Neglect contributed to death of great-grandad
PUBLISHED: 16:40 02 June 2009 | UPDATED: 10:59 11 August 2010
A HOSPITAL was said to have shown gross failings in care and neglect when an elderly patient from a Dagenham nursing home died from infected bedsores after twice being left for 19 hours on an A&E trolley. Walter Gibson, 86, of Alexander Court, Rainha
A HOSPITAL was said to have shown "gross failings in care" and "neglect" when an elderly patient from a Dagenham nursing home died from infected bedsores after twice being left for 19 hours on an A&E trolley.
Walter Gibson, 86, of Alexander Court, Rainham Road South, who suffered from Parkinson's disease, was admitted to Queen's Hospital, Rom Way, Romford, with a urinary tract infection in December 2007, Walthamstow Coroner's Court heard.
The great-grandfather waited 19 hours on a trolley, designed to be used for a maximum of 12, in the emergency department, before he was moved to a bed. By the time he returned home, he had two pressure sores on his right buttock and left heel, as well as hardened, pre-ulcerated skin on his left buttock.
Mr Gibson became ill on New Year's Day 2008 with pneumonia and was admitted to an "extremely busy" Queen's A&E, where he had a 19-hour wait for a bed.
He was seen seven hours later by locum consultant physician Dr OA Elegbe, who found the sore on his buttock had spread, worsened to a serious grade four ulcer - deep enough to expose tendon and bone - and was infected.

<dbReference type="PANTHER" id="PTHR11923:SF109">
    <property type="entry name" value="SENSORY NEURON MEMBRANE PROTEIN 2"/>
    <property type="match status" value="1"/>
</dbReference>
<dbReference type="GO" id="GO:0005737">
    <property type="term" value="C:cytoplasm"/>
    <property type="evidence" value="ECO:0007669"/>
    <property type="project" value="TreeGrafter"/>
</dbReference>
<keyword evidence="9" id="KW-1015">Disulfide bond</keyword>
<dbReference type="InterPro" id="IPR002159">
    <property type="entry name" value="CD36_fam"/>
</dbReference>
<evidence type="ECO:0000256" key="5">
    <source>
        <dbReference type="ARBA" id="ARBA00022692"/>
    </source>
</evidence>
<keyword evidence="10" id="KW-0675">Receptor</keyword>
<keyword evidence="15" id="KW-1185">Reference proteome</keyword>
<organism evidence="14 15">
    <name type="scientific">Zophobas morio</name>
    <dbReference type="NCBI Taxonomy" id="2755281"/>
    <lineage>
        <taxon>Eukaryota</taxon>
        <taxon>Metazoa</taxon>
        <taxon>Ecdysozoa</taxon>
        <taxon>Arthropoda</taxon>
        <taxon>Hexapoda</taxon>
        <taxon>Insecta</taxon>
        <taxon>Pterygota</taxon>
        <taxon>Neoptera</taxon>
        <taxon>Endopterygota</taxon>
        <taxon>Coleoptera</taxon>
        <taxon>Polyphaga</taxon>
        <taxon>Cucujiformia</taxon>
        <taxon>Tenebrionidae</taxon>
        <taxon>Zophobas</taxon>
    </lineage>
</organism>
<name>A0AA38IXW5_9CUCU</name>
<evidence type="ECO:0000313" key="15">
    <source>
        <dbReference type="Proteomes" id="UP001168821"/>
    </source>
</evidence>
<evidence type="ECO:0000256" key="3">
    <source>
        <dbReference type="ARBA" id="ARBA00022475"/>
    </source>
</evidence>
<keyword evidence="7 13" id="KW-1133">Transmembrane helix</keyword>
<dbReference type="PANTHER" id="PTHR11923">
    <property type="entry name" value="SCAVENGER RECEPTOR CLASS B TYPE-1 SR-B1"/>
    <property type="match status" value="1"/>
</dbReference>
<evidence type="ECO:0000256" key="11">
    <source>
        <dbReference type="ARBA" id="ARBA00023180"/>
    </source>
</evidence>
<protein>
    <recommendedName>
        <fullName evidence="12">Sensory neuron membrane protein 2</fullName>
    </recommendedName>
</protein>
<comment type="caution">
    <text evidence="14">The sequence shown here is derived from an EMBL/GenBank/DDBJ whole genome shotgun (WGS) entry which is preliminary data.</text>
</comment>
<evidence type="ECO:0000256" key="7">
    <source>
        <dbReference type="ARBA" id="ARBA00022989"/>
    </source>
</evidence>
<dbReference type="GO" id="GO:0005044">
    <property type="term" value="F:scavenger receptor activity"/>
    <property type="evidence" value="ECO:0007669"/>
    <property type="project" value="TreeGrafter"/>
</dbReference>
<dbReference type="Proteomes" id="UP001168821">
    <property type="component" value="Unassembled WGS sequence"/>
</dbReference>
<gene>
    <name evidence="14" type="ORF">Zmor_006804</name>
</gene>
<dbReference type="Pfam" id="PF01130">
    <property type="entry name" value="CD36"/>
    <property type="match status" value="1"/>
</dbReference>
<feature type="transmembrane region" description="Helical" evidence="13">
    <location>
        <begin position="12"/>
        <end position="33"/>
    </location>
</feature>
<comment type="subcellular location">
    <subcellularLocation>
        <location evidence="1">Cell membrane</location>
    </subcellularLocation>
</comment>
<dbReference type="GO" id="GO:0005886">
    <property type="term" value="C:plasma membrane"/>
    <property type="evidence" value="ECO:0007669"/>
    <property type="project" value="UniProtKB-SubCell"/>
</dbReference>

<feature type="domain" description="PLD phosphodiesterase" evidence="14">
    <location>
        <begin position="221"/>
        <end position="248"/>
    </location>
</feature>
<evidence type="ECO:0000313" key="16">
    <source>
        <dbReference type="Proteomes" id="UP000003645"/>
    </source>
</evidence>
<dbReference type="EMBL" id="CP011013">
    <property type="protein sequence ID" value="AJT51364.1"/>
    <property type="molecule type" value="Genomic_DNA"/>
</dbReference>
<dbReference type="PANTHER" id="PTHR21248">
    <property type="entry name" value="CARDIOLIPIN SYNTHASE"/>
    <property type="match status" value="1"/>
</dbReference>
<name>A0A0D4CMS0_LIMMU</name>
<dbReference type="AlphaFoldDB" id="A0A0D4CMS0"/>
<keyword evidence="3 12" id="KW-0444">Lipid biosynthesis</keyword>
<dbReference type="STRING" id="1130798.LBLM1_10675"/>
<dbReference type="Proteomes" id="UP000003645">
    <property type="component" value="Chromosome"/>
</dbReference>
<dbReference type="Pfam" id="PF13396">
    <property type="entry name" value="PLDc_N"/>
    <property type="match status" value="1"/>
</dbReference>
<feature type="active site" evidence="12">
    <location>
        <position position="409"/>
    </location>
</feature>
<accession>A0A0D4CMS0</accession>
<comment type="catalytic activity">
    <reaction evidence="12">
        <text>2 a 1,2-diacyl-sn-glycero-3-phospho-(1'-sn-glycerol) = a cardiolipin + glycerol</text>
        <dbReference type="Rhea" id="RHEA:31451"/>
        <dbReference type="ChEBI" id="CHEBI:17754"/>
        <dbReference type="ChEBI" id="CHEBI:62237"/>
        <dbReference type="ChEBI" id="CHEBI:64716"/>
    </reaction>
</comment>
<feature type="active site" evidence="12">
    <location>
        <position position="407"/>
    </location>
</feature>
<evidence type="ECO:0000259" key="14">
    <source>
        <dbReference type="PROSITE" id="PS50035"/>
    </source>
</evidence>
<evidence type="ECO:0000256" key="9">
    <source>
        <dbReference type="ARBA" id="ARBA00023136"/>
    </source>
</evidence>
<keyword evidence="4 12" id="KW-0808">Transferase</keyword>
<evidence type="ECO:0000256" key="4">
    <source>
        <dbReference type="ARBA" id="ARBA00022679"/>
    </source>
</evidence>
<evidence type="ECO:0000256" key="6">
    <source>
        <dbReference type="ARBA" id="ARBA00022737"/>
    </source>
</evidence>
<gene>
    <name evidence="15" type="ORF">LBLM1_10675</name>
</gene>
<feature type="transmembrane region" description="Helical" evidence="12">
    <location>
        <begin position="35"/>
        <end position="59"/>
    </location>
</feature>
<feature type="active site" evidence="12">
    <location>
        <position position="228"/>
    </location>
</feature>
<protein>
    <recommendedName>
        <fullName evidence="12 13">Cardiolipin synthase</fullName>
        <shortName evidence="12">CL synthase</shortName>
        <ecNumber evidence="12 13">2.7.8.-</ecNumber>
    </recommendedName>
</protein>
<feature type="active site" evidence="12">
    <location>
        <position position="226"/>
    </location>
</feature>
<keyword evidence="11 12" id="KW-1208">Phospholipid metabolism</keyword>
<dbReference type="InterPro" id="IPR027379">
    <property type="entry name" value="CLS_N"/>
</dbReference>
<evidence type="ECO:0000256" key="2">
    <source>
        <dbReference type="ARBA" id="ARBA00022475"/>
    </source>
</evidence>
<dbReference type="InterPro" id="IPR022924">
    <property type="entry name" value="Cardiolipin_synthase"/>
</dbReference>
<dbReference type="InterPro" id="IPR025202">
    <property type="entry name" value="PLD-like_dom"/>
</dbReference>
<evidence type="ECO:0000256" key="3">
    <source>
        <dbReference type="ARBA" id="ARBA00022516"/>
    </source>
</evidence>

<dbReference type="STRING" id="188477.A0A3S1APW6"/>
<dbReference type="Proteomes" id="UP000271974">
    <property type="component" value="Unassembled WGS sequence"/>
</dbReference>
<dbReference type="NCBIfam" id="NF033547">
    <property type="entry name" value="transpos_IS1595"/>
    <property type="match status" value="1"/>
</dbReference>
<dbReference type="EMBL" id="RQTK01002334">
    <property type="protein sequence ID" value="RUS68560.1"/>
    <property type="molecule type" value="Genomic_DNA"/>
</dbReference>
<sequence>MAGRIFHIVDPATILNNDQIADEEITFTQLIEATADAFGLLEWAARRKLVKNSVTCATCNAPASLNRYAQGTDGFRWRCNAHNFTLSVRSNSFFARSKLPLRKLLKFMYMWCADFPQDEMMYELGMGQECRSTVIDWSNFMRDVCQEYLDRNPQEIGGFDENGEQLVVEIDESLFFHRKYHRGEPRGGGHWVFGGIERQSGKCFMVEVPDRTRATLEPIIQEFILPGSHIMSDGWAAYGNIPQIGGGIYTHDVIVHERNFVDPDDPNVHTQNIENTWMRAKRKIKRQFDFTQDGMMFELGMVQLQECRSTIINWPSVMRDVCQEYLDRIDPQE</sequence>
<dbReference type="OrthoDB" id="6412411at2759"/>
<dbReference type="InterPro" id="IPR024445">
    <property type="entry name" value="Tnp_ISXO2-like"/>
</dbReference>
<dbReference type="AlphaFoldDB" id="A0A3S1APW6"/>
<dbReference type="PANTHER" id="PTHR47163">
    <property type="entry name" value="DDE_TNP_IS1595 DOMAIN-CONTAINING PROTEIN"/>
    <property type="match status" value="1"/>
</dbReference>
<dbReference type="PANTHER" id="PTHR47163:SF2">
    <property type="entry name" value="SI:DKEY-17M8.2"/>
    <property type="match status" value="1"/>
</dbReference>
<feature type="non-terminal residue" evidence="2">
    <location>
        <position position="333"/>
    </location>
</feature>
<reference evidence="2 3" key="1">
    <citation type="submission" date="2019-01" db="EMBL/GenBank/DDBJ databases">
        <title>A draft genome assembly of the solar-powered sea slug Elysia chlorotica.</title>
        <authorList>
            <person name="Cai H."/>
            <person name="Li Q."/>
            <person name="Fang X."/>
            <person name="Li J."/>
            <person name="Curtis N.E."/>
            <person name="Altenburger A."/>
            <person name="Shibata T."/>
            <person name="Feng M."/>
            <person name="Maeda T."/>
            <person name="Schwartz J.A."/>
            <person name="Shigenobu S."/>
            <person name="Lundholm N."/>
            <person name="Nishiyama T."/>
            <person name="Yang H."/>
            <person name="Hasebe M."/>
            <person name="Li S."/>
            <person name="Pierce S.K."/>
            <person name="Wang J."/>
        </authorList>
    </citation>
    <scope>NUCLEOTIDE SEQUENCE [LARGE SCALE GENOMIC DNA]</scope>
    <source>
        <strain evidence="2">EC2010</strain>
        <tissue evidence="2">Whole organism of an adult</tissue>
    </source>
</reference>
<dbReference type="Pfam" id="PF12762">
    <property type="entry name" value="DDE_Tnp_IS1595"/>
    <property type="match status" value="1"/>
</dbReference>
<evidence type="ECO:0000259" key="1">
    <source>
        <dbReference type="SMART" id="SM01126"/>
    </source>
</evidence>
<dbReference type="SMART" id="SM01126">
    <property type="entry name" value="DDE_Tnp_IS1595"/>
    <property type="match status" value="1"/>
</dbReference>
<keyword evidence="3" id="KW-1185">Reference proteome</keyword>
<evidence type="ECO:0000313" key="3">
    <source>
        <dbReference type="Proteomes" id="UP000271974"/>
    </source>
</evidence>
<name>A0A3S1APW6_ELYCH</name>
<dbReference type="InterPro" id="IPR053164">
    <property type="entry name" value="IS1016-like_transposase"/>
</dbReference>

Mr Gibson's wounds were dressed, but he was not moved to a ward and on to a pressure-relieving mattress for 12 hours. His family told the hearing he was not regularly turned to alleviate the painful and inflamed sores during that wait.
Mr Gibson died on January 12, 2008, 11 days after admission, from septicemia as a result of the open bedsore wounds. Bronchial pneumonia was a contributing factor.
Dr Elegbe and tissue viability nurse Beverley Wilson admitted there were gross failings in Mr Gibson's care.
Dr Wilcox said: "He was at very, very high risk of pressure sores, and he should have been provided with appropriate protection against worsening of the pressure sores.
"It is quite clear from the evidence I've heard the length of time Mr Gibson waited at A&E both the first and second time - the second time added insult to injury to a man already completely dependent - made a significant contribution to his death."
Recording her verdict last week, Dr Wilcox said Mr Gibson died of natural causes, contributed to by neglect.
She made provisional recommendations to Queen's to prevent repeat deaths, including extra bedsore training for nurses; increased risk assessment of patients likely to develop pressure sores and more air mattresses.
Mr Gibson's daughter Jacqueline With, from South Ockendon, said afterwards: "I hope the recommendations go through, so no one has to suffer the way my dad did."
A spokesman for Barking, Havering and Redbridge Hospitals NHS Trust, said: "Over the past year, the trust in partnership with the PCTs has reviewed and streamlined the processes for patients attending A&E to ensure that they can be admitted and cared for in the right setting to meet individual needs.
"A list of recommended actions from the coroner will be submitted to the trust for implementation and response.
"The trust takes very seriously what lessons can be learned in order to prevent a similar occurrence in the future.
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